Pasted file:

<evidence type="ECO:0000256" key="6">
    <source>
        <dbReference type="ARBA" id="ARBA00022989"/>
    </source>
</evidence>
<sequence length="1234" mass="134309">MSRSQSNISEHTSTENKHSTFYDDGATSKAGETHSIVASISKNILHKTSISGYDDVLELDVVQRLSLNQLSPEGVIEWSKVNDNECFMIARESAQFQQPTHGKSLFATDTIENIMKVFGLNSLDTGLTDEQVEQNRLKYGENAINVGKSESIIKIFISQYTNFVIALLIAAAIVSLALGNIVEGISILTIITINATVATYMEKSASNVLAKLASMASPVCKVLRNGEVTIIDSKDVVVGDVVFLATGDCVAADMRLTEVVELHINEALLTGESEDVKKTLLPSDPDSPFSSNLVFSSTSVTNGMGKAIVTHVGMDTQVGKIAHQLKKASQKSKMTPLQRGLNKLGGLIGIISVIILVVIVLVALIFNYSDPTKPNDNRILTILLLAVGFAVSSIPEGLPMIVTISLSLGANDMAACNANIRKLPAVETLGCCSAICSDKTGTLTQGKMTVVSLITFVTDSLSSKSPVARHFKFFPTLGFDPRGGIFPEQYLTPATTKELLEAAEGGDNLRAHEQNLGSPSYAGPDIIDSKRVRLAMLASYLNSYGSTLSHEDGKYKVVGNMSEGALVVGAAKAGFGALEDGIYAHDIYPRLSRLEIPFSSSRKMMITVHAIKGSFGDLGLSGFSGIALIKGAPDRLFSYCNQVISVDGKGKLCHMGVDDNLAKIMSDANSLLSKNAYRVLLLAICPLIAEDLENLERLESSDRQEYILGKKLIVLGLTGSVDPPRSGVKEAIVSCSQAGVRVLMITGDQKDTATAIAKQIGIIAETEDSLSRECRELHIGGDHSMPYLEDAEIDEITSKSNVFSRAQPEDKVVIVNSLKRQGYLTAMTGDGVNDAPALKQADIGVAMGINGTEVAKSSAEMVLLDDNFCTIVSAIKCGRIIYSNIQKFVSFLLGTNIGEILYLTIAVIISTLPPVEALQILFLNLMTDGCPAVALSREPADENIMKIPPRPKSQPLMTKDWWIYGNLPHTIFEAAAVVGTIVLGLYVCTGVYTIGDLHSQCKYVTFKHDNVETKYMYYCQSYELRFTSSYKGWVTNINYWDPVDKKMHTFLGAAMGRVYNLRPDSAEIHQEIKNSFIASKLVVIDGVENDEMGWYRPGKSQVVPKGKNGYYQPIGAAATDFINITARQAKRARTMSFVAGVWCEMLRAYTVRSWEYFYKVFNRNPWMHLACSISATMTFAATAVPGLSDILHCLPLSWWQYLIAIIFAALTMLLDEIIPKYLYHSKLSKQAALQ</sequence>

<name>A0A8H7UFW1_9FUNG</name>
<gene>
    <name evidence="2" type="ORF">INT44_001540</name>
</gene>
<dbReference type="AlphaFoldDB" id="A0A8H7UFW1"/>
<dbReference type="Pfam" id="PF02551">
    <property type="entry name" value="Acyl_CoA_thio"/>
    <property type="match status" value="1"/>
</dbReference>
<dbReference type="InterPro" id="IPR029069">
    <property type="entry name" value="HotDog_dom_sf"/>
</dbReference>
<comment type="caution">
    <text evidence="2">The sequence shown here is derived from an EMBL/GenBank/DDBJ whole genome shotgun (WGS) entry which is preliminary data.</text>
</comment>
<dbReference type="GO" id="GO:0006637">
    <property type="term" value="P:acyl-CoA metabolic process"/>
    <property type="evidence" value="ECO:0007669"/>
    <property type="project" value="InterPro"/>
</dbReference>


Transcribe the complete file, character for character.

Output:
<evidence type="ECO:0000256" key="6">
    <source>
        <dbReference type="ARBA" id="ARBA00022989"/>
    </source>
</evidence>
<sequence length="1234" mass="134309">MSRSQSNISEHTSTENKHSTFYDDGATSKAGETHSIVASISKNILHKTSISGYDDVLELDVVQRLSLNQLSPEGVIEWSKVNDNECFMIARESAQFQQPTHGKSLFATDTIENIMKVFGLNSLDTGLTDEQVEQNRLKYGENAINVGKSESIIKIFISQYTNFVIALLIAAAIVSLALGNIVEGISILTIITINATVATYMEKSASNVLAKLASMASPVCKVLRNGEVTIIDSKDVVVGDVVFLATGDCVAADMRLTEVVELHINEALLTGESEDVKKTLLPSDPDSPFSSNLVFSSTSVTNGMGKAIVTHVGMDTQVGKIAHQLKKASQKSKMTPLQRGLNKLGGLIGIISVIILVVIVLVALIFNYSDPTKPNDNRILTILLLAVGFAVSSIPEGLPMIVTISLSLGANDMAACNANIRKLPAVETLGCCSAICSDKTGTLTQGKMTVVSLITFVTDSLSSKSPVARHFKFFPTLGFDPRGGIFPEQYLTPATTKELLEAAEGGDNLRAHEQNLGSPSYAGPDIIDSKRVRLAMLASYLNSYGSTLSHEDGKYKVVGNMSEGALVVGAAKAGFGALEDGIYAHDIYPRLSRLEIPFSSSRKMMITVHAIKGSFGDLGLSGFSGIALIKGAPDRLFSYCNQVISVDGKGKLCHMGVDDNLAKIMSDANSLLSKNAYRVLLLAICPLIAEDLENLERLESSDRQEYILGKKLIVLGLTGSVDPPRSGVKEAIVSCSQAGVRVLMITGDQKDTATAIAKQIGIIAETEDSLSRECRELHIGGDHSMPYLEDAEIDEITSKSNVFSRAQPEDKVVIVNSLKRQGYLTAMTGDGVNDAPALKQADIGVAMGINGTEVAKSSAEMVLLDDNFCTIVSAIKCGRIIYSNIQKFVSFLLGTNIGEILYLTIAVIISTLPPVEALQILFLNLMTDGCPAVALSREPADENIMKIPPRPKSQPLMTKDWWIYGNLPHTIFEAAAVVGTIVLGLYVCTGVYTIGDLHSQCKYVTFKHDNVETKYMYYCQSYELRFTSSYKGWVTNINYWDPVDKKMHTFLGAAMGRVYNLRPDSAEIHQEIKNSFIASKLVVIDGVENDEMGWYRPGKSQVVPKGKNGYYQPIGAAATDFINITARQAKRARTMSFVAGVWCEMLRAYTVRSWEYFYKVFNRNPWMHLACSISATMTFAATAVPGLSDILHCLPLSWWQYLIAIIFAALTMLLDEIIPKYLYHSKLSKQAALQ</sequence>

<name>A0A8H7UFW1_9FUNG</name>
<gene>
    <name evidence="2" type="ORF">INT44_001540</name>
</gene>
<dbReference type="AlphaFoldDB" id="A0A8H7UFW1"/>
<dbReference type="Pfam" id="PF02551">
    <property type="entry name" value="Acyl_CoA_thio"/>
    <property type="match status" value="1"/>
</dbReference>
<dbReference type="InterPro" id="IPR029069">
    <property type="entry name" value="HotDog_dom_sf"/>
</dbReference>
<comment type="caution">
    <text evidence="2">The sequence shown here is derived from an EMBL/GenBank/DDBJ whole genome shotgun (WGS) entry which is preliminary data.</text>
</comment>
<dbReference type="GO" id="GO:0006637">
    <property type="term" value="P:acyl-CoA metabolic process"/>
    <property type="evidence" value="ECO:0007669"/>
    <property type="project" value="InterPro"/>
</dbReference>